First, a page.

In delaying recommendation, Duke University subcommittee concerned about “credibility” problem with new natural gas plant

Illustration of a proposed natural gas plant at Duke University

A vote on a proposed combined heat-and-power natural gas plant at Duke University has been delayed — again. (Image: Duke University)

For a university that has always been protective of its global reputation, contributing to global greenhouse gases through a natural gas plant is no way to burnish that image. That’s one of the conclusions of a Duke University Campus Sustainability Subcommittee, which released a report on a proposed combined heat-and- power natural gas plant today.

As a result, university Executive  Vice President Tallman Trask announced that the board of trustees won’t vote as scheduled on a new $55 million, 21-megawatt combined heat and power natural gas plant on campus. Trask issued the statement after receiving a 37-page report from a university subcommittee charged with evaluating the pros and cons of the project. The subcommittee could not reach a consensus on whether to build the plant.

“Given the complexity of these issues, we will not be bringing a proposal forward for approval by the Board of Trustees in May,” Trask wrote on the Duke News Today website. “Be assured that the university will continue to engage stakeholders in the process in a meaningful way, and that any decision will be, first and foremost, consistent with our longstanding commitment to leadership in sustainability and responsible stewardship of the environment.”

Instead, the subcommittee recommended that university leaders more fully explore using swine waste instead of natural gas to fuel a proposed new power plant.  In its report, the subcommittee and its “Alternatives Group” expressed several concerns about the environmental impacts of the plant and the institution’s reputation as a climate-change leader.

“Several members of the subcommittee questioned whether the university could credibly serve as a climate leader if it were to partner with a large investor-owned utility such as Duke Energy,” the report read. “The subcommittee also considered the other side of the coin — whether the university could use the partnership to push the utility toward cleaner sources of power.”

The subcommittee did agree that addressing climate change and reducing greenhouse gas emissions are an institutional priority. Meanwhile, the university still must provide a level of reliable energy not only for the campus but the medical center, the report stated. The subcommittee’s alternatives group noted that if Duke University uses biogas, such as from swine waste, rather than natural gas, that would “constitute true climate change leadership.”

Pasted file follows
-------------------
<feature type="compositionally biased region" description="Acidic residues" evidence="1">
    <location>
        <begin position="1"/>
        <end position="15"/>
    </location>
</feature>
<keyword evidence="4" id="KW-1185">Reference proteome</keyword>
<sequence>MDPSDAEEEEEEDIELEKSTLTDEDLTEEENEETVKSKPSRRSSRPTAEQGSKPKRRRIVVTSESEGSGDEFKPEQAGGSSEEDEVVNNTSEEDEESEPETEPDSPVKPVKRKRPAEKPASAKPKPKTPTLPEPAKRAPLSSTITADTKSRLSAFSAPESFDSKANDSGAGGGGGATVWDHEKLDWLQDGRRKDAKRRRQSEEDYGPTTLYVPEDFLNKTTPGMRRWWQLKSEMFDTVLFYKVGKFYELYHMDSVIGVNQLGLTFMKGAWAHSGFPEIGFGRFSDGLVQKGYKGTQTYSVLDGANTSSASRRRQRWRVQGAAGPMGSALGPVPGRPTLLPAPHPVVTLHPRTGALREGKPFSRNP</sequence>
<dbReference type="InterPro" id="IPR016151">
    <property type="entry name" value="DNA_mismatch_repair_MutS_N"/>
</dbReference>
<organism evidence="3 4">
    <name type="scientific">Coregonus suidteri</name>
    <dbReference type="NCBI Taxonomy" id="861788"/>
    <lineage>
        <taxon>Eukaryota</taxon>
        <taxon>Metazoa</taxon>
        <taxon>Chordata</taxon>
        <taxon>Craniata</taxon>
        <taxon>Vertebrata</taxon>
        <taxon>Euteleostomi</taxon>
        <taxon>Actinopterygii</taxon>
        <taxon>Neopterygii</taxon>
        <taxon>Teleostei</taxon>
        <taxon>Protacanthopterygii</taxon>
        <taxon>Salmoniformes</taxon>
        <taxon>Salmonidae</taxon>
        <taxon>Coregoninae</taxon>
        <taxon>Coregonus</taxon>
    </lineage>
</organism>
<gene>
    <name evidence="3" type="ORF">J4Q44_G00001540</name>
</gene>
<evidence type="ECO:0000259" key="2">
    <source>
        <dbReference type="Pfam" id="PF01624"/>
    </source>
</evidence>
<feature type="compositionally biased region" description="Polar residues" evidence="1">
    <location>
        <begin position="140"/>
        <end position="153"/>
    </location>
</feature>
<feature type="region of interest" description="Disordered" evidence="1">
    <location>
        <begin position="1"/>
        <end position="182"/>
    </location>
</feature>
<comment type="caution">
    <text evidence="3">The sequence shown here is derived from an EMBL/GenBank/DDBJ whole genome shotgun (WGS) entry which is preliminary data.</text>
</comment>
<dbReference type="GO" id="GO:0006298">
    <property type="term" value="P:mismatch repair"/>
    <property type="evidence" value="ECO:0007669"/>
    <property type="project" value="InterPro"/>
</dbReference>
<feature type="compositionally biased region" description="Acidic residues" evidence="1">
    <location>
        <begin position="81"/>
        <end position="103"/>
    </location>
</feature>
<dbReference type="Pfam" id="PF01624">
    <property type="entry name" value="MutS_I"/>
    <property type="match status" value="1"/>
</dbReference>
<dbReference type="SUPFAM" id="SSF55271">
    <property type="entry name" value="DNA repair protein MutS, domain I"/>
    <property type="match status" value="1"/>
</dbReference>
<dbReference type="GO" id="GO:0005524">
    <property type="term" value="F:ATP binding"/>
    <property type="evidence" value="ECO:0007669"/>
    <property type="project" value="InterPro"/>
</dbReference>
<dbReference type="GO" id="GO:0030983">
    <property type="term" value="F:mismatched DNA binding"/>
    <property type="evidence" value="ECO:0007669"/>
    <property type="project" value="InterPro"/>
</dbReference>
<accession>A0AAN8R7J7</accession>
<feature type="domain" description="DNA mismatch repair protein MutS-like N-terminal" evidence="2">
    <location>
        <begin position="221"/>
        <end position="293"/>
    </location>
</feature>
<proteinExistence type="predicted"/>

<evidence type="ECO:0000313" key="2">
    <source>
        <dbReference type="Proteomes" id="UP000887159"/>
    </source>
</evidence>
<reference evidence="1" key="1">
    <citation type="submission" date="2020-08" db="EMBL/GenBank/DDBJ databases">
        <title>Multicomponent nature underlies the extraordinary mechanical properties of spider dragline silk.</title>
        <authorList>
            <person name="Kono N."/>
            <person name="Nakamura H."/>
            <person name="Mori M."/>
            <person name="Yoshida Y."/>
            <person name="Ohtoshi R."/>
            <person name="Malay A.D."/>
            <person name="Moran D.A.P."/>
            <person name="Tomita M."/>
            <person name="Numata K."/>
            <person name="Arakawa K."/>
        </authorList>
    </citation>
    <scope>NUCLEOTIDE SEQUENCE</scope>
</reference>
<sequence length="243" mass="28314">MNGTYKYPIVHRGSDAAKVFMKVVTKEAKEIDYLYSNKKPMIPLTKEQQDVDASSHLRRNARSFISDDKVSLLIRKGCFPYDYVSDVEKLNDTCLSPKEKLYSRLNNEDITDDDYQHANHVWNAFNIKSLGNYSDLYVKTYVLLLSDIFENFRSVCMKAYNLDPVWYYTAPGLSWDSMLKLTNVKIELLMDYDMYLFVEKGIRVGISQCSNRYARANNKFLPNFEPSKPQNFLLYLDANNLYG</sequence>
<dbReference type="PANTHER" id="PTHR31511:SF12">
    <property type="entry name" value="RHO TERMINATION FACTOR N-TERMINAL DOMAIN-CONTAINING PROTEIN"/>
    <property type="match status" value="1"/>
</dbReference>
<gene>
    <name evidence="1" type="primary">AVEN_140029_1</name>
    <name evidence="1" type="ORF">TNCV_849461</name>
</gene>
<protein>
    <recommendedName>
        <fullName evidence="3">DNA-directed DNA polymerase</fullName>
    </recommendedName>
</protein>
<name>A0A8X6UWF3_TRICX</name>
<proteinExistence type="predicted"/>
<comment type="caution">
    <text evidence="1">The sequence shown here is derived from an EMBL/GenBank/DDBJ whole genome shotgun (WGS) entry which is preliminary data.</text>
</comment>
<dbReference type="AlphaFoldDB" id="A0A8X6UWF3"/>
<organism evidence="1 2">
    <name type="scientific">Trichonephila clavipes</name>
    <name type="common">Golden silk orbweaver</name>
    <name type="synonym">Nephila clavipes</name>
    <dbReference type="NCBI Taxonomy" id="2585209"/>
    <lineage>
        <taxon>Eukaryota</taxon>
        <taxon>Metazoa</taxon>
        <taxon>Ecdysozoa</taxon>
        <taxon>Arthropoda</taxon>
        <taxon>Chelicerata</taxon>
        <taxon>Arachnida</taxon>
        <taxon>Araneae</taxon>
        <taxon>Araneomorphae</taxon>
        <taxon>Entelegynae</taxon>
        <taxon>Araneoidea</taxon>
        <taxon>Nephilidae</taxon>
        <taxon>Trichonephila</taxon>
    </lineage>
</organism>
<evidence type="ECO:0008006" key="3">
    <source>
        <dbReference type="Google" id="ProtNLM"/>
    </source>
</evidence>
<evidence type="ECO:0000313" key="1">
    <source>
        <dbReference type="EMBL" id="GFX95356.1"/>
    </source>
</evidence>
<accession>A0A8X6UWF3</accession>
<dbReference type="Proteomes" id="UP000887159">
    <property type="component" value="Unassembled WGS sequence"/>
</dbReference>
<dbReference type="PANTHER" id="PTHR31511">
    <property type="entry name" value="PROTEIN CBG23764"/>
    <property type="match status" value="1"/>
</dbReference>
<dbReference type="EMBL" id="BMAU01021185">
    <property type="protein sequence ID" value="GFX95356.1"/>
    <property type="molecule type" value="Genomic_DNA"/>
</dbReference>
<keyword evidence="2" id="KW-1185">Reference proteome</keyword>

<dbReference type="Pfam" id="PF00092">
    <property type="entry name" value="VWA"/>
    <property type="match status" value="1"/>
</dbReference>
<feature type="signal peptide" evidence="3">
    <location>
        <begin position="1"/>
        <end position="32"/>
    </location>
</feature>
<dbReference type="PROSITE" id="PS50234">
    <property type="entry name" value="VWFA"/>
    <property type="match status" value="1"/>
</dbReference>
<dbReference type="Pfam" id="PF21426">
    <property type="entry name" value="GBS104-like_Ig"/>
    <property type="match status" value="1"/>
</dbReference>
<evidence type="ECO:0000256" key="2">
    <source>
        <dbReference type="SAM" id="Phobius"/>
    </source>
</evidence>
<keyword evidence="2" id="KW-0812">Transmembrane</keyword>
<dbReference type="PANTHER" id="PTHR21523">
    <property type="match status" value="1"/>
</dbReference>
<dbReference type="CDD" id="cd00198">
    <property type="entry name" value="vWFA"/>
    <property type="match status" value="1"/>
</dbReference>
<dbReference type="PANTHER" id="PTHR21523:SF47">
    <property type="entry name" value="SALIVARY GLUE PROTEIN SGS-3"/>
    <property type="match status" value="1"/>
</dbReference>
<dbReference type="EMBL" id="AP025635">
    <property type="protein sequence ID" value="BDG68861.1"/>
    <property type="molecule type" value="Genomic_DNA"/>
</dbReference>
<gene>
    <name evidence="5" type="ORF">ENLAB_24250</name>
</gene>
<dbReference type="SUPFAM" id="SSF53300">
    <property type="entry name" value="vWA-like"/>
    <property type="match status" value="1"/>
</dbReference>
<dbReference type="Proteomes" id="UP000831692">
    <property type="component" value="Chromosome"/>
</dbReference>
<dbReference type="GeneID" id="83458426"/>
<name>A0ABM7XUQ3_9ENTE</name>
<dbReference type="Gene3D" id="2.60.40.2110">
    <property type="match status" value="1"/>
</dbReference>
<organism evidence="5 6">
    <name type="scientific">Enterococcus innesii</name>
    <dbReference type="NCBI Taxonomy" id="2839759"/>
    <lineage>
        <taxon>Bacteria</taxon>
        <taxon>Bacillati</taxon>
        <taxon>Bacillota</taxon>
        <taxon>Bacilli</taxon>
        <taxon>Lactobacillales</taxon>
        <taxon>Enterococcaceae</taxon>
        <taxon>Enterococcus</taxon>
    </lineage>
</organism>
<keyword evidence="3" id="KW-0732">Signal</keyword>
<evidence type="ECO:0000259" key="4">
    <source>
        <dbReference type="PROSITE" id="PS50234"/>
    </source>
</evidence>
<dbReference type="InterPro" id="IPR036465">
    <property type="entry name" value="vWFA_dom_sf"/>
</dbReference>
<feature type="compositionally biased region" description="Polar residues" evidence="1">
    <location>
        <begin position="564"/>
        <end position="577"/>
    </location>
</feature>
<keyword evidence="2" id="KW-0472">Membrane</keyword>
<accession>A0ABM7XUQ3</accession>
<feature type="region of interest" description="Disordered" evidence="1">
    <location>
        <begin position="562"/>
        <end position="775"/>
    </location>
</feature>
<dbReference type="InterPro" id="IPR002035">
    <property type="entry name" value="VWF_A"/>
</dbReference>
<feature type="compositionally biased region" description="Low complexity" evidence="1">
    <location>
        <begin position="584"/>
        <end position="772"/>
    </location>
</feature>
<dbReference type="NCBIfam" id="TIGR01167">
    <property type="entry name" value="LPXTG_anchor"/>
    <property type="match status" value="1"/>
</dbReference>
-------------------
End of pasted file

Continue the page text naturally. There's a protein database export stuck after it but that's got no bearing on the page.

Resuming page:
The alternatives group also questioned the university’s energy demand projections, although Duke officials stood by their figures. Those call for additional hot water capacity in 2022 and steam, which would be produced by a gas boiler, in 2024. By using combined heat and power, the natural gas plant would still be more efficient than a traditional one. However, it would still emit greenhouse gas emissions. And because the natural gas would likely come from fracking, it would contribute to methane emissions, a potent greenhouse gas.

By using swine waste, not only would the plant virtually eliminate greenhouse gases, but it also would remove methane from the environment. Swine waste — and manure from all livestock — are even greater sources of methane than natural gas.

In addition, the subcommittee stated it was concerned that since the proposed plant would generate 21 megawatts, it would be exempt from certain Clean Air Act requirements; those kick in at 25 megawatts. If the plant is built using natural gas, it should be regulated as if it were under the CAA. Additional energy efficiency could further reduce energy demand on campus.

The idea of the plant started a year ago, although formal discussions didn’t begin until the fall, when classes resumed. As a consequence of campus and public interest, the Campus Sustainability Committee formed a special subcommittee of faculty, staff and students ( a list is in the report) to investigate issues regarding the plan. The subcommittee is chaired by Tim Profeta, director of the Nicholas Institute for Environmental Policy Solutions. In late March, the university held a contentious public meeting about the project in which many Durham residents complained that they had been excluded from the discussion. Today’s report includes a record of those comments.

NC WARN, which led the opposition to the plant, issued a statement today: “[We] applaud President Brodhead’s decision to delay the project in order to more fully and openly assess the project and cheaper, clean energy alternatives.  If attempts to build the plant resume, we look forward to regaining a constructive dialogue that includes the Durham community’s voices as important stakeholders.”


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